Apple recently revised its review guidelines to allow push notifications that include “advertising, promotions, or direct marketing.” This changes a prior -and longstanding- prohibition on push notices that contain such content. Customers must affirmatively opt in to get promotional push notices, though (“through consent language displayed in your app’s UI”). They must also be able to opt out through an in-app mechanism. Although promotional push notices were previously prohibited, many apps sent them. These modifications may be a step by Apple to acknowledge this use and put requirements in place around it.
The review guidelines also include other changes with an impact on information collection, use and sharing. These include for apps that provide services in “highly-regulated fields.” Such apps must be submitted by the regulated entity (i.e., the one providing the regulated services) rather than the app developer. For example, if a bank hires an app developer to create an app for the bank, the bank should submit the app to the Apple App Store, not the developer it hired to make the app.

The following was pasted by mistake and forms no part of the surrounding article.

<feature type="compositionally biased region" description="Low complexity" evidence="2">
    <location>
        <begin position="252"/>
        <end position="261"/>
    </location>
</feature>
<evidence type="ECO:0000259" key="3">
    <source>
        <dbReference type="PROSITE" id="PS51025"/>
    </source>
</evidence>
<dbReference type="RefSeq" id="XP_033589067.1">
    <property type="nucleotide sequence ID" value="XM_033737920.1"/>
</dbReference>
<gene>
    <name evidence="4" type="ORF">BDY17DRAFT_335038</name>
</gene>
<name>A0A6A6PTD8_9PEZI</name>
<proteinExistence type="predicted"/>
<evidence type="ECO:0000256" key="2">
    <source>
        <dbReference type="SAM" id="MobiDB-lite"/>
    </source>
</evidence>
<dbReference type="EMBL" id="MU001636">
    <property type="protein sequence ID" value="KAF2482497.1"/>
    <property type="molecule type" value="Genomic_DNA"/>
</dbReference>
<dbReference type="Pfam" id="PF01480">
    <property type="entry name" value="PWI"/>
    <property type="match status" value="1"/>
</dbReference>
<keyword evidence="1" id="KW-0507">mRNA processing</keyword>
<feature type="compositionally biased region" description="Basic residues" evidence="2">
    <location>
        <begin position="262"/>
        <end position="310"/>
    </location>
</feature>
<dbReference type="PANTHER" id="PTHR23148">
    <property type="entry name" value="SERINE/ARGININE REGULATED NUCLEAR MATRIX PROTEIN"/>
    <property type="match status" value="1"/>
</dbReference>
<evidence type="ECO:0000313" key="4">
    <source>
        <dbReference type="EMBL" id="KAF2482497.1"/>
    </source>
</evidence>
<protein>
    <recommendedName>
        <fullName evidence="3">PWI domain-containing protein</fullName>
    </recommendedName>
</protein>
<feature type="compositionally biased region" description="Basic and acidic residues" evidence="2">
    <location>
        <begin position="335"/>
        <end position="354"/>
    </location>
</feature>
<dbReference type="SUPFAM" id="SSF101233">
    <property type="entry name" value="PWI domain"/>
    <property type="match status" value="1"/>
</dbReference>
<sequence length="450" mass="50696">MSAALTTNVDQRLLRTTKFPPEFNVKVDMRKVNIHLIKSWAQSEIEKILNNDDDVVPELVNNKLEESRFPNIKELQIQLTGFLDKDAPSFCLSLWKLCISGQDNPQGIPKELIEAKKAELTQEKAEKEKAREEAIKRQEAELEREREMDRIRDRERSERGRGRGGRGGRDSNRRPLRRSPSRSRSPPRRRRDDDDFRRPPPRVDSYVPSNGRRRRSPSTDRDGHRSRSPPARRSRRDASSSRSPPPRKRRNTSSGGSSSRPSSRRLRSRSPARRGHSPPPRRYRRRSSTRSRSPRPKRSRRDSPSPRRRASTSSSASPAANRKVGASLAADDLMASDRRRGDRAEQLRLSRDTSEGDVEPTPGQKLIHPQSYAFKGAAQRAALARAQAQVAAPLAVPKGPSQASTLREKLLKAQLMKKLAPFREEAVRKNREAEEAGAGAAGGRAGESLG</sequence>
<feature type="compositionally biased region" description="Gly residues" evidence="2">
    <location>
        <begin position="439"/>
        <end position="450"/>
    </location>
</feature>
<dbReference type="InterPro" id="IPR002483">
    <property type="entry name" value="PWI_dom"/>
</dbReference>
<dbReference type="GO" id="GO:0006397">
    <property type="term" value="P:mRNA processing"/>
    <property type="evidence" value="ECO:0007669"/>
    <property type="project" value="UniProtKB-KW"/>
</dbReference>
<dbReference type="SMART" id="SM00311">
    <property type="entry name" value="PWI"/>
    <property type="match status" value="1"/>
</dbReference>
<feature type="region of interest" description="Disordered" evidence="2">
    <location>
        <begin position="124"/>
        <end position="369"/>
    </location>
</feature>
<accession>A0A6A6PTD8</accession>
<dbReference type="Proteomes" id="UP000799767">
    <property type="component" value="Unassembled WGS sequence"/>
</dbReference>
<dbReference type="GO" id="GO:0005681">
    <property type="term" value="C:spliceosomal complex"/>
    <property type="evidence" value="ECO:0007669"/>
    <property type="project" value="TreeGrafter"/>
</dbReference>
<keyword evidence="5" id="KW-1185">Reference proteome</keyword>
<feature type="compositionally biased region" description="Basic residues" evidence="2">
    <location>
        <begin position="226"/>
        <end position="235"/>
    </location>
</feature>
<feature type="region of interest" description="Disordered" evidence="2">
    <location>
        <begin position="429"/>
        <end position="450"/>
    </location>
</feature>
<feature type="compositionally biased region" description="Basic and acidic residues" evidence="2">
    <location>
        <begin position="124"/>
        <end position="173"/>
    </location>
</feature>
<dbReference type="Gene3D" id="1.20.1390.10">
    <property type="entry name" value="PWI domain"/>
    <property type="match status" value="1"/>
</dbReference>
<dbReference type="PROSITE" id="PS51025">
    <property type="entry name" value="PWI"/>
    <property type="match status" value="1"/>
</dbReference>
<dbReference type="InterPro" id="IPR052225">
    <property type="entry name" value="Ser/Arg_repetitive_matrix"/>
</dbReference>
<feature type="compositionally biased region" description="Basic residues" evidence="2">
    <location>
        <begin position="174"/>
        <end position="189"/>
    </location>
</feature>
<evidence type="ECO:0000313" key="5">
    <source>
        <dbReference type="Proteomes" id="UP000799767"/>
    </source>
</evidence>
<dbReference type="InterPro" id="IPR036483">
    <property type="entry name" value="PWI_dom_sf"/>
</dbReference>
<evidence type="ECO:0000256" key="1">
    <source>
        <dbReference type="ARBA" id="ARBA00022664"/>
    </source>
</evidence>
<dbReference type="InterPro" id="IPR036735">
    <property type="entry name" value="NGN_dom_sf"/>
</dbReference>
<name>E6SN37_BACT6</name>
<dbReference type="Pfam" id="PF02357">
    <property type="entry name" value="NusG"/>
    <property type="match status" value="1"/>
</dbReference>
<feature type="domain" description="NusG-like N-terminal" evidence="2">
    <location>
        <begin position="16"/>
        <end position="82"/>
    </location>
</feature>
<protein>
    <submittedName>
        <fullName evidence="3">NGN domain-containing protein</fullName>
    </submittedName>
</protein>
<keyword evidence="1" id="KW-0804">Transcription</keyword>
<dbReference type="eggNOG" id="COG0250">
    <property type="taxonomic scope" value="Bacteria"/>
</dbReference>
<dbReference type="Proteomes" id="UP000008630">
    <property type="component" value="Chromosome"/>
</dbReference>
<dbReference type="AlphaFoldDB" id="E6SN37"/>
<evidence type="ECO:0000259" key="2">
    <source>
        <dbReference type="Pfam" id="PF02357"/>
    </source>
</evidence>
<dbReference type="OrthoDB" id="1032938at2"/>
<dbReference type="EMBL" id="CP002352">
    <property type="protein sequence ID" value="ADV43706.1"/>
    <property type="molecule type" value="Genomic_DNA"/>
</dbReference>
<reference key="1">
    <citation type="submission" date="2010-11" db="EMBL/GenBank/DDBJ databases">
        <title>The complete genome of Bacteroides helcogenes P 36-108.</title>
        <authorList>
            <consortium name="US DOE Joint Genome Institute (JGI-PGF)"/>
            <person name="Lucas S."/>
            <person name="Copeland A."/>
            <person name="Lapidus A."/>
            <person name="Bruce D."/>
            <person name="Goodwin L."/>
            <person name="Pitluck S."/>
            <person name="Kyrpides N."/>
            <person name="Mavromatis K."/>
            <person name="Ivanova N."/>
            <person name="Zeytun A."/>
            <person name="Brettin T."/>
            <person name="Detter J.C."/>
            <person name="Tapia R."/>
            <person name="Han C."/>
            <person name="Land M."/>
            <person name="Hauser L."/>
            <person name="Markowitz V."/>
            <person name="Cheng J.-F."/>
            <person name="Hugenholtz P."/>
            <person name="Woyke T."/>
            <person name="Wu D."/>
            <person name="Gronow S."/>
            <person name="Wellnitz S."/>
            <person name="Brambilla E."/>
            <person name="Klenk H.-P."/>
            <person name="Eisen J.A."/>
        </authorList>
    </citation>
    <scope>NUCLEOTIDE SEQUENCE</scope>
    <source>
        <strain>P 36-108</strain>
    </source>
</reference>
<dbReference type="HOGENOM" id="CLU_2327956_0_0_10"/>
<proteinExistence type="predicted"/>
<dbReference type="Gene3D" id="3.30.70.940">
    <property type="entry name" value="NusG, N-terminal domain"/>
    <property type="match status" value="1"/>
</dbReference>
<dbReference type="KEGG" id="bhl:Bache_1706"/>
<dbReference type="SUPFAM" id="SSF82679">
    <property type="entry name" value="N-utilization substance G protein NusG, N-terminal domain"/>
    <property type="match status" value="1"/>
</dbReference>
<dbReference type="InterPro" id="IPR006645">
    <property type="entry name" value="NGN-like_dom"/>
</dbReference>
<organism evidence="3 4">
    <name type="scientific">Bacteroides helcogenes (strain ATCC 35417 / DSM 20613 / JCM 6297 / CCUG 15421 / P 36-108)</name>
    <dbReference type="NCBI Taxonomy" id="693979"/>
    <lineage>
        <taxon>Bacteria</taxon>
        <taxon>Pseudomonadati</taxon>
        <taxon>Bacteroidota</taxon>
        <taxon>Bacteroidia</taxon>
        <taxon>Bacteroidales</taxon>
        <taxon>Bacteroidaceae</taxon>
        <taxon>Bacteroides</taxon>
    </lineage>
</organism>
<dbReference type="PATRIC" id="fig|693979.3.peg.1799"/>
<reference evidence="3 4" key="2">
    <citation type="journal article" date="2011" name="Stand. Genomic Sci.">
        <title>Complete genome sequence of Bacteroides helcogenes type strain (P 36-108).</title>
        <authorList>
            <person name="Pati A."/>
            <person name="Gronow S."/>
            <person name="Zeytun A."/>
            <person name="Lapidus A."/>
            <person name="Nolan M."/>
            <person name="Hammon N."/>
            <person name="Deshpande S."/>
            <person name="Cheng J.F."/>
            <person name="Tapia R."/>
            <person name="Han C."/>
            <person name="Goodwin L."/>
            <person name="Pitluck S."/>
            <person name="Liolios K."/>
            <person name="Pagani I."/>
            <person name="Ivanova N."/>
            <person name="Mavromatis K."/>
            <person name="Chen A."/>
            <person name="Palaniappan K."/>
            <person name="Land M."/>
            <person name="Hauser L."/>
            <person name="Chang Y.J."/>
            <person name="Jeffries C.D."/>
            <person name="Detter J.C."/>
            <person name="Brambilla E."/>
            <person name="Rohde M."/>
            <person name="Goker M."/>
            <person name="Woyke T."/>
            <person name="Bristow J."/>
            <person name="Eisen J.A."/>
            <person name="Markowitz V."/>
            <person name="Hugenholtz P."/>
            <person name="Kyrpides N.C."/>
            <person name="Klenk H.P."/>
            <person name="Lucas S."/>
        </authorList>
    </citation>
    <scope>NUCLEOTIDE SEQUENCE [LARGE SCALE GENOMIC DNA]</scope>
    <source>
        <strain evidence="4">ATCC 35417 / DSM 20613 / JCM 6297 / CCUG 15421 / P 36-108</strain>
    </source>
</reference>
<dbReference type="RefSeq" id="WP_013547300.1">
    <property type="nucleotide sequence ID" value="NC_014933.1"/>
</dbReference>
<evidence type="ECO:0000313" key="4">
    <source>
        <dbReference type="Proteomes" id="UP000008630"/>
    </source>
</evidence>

Another change are the provisions for apps that provide users with Mobile Device Management (MDM) tools. Previously those apps were prohibited from “disclosing to third parties” any data. Now those apps can share information but only if it is about the “performance of the developer’s MDM app” and does not include user data (“data about the user, the user’s device, or other apps used on that device”).
Putting it into Practice: Apple’s modified guidelines may help companies that send push notices, as well as those that provide MDM apps. For companies in regulated areas, keep in mind the new requirement on who should be submitting apps to the Apple App Store.